Staub v. Proctor Hospital, No. 09-400 (S.Ct. March 1, 2011).
Two employees of Ohio Bell—Blount and Durrah— were terminated for their undisputed failure to meet performance standards. They alleged, however, that their termination was in retaliation for taking FMLA leave, since they were “progressed much more quickly through the disciplinary process than were other workers” who had not taken FMLA leave. The employees’ supervisors had said in meetings that they would target individuals who took FMLA leave with increased punishment.
Ohio Bell defended the claims by asserting that the authority to punish or terminate the employees resided higher in the supervisory chain, not with the two antagonistic supervisors. Citing the recent Staub decision by the Supreme Court, the district court ruled that even if the two supervisors did not have such authority, the cat’s paw theory might apply and their animus could be “inferred upwards where it had the effect of coloring the various adverse employment actions in this suit.”
Blount v. The Ohio Bell Telephone Co., Case No. 1:10- CV-01439 (N.D.Ohio March 10, 2011).
Lessons for Employers
The cat’s paw theory has been in existence in employment cases for many years, but the recent attention brought by the Supreme Court decision in Staub is likely to cause an increase in the use of this argument by plaintiffs’ attorneys. There are steps an employer can take to minimize the risk of improper influence by a non-decisionmaker antagonistic toward the employee who has recently asserted FMLA rights.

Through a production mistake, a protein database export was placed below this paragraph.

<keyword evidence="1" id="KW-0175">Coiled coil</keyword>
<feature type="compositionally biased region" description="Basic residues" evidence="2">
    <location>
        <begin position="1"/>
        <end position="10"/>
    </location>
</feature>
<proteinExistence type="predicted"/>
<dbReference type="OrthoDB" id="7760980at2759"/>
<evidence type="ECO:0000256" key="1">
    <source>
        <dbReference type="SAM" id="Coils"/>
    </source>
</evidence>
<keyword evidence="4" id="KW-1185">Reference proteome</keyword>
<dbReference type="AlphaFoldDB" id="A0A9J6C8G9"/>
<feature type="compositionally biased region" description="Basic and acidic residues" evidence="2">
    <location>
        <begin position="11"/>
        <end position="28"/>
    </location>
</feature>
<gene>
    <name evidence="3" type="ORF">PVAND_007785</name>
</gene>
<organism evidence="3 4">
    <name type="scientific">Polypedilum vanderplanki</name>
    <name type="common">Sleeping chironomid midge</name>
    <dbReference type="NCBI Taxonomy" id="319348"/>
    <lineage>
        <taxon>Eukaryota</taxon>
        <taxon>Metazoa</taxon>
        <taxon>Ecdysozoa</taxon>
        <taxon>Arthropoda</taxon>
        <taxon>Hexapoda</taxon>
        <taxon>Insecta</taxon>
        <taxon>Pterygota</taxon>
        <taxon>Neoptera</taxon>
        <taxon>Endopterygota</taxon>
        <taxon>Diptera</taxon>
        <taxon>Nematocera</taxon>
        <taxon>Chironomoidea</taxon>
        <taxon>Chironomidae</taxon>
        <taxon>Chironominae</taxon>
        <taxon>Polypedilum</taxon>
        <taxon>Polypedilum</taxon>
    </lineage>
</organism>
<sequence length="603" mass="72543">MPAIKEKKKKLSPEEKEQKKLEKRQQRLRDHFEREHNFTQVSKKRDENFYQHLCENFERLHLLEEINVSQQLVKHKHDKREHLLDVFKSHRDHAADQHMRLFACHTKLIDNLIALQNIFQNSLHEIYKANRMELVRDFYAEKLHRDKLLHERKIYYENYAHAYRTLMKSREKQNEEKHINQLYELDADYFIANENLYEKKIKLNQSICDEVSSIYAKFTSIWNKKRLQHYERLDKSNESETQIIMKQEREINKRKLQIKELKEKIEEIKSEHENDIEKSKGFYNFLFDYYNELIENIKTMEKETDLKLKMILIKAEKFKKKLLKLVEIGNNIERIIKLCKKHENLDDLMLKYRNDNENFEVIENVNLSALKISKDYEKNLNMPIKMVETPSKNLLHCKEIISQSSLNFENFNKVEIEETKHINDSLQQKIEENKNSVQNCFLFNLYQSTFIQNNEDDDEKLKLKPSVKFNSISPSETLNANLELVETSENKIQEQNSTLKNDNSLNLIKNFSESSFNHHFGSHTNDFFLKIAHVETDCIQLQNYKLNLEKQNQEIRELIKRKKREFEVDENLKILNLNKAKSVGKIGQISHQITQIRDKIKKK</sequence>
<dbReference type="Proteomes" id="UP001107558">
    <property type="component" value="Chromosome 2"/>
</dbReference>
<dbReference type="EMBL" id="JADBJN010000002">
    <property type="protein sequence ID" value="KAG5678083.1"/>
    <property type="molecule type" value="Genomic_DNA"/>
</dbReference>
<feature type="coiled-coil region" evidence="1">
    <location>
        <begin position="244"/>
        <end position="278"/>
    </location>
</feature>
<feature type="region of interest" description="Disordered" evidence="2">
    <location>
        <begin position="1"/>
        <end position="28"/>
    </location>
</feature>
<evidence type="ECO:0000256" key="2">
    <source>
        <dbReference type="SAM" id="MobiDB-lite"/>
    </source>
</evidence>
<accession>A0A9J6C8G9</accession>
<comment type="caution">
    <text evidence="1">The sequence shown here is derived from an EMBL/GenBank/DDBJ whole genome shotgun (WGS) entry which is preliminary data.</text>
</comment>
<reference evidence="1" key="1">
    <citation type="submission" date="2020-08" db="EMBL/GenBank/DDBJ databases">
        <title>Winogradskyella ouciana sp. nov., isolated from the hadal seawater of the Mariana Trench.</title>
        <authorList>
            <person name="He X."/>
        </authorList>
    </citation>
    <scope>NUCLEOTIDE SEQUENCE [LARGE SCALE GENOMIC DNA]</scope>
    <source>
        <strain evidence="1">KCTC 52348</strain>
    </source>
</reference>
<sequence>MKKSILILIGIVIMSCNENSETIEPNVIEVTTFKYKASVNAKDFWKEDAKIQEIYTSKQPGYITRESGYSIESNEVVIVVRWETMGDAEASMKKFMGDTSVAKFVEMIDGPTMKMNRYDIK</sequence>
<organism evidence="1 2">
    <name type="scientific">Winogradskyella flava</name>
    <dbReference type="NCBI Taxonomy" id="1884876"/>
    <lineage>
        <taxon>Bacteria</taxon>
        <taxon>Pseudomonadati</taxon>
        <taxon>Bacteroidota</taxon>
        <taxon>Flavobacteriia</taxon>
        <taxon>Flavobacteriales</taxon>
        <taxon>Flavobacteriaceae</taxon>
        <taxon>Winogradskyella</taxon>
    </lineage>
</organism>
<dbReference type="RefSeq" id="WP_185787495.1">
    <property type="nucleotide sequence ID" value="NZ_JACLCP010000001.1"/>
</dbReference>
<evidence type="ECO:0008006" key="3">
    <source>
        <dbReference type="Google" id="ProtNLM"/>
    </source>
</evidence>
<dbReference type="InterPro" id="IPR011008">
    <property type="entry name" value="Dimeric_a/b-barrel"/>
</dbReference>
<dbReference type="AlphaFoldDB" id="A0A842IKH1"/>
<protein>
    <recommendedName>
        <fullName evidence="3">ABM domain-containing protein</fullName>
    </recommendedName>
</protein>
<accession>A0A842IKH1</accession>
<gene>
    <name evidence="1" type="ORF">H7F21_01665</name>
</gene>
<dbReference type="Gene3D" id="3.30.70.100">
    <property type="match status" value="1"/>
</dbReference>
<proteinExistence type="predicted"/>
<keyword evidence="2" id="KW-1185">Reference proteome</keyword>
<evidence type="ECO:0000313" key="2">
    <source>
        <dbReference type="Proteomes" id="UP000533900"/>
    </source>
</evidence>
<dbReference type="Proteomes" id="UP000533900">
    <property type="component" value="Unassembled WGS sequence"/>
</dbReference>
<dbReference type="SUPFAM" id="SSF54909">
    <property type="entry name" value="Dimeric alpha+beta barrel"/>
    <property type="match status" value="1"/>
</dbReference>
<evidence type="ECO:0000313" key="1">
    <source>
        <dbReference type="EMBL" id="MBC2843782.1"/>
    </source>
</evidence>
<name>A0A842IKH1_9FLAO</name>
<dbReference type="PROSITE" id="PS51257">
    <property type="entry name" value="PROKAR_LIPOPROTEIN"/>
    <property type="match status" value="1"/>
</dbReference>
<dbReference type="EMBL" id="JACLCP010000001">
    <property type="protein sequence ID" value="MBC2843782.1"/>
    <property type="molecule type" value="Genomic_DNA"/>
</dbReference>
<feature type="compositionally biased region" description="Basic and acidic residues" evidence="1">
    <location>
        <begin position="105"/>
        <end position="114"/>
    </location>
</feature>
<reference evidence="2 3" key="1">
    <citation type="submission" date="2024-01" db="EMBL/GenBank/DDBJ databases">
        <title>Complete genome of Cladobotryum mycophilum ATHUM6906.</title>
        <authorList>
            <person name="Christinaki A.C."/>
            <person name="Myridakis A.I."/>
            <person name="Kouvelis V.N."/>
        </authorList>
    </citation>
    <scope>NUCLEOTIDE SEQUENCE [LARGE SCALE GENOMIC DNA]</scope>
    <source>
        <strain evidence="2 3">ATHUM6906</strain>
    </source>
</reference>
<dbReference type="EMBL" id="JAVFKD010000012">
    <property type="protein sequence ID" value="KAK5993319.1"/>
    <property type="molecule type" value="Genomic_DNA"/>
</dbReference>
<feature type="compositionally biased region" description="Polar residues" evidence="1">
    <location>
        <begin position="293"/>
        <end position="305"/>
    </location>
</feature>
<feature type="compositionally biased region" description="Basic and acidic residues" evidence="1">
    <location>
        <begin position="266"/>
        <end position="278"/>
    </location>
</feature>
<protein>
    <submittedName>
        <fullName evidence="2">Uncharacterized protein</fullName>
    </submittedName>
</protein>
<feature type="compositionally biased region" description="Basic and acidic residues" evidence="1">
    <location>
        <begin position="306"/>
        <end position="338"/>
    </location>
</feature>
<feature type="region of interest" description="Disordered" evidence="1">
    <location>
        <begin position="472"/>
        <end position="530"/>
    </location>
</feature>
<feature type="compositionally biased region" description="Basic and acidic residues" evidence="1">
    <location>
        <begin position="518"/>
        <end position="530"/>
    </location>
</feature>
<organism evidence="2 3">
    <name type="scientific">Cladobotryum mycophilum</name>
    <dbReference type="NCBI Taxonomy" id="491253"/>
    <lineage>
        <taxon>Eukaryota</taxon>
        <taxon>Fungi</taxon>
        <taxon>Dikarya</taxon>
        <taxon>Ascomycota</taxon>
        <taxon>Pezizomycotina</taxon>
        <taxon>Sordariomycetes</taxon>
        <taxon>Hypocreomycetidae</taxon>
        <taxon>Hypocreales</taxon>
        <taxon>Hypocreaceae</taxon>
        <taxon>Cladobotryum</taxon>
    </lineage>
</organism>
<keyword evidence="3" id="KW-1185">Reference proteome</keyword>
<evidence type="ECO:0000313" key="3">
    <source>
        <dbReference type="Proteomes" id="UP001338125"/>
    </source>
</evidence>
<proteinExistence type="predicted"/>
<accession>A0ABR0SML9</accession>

- Beware of adverse employment decisions and recommendations by a supervisor whose job is made more difficult by the FMLA absences of workers. Any supervisor recommendation or decision to terminate or otherwise discipline an employee who has recently used FMLA leave should be:
– Reviewed by Human Resources personnel and
– Compared to the treatment of other employees with similar—but not FMLA-related—performance or attendance issues.
- Investigate any employee allegations of supervisor bias or animus based on a protected classification, such as use of FMLA leave rights.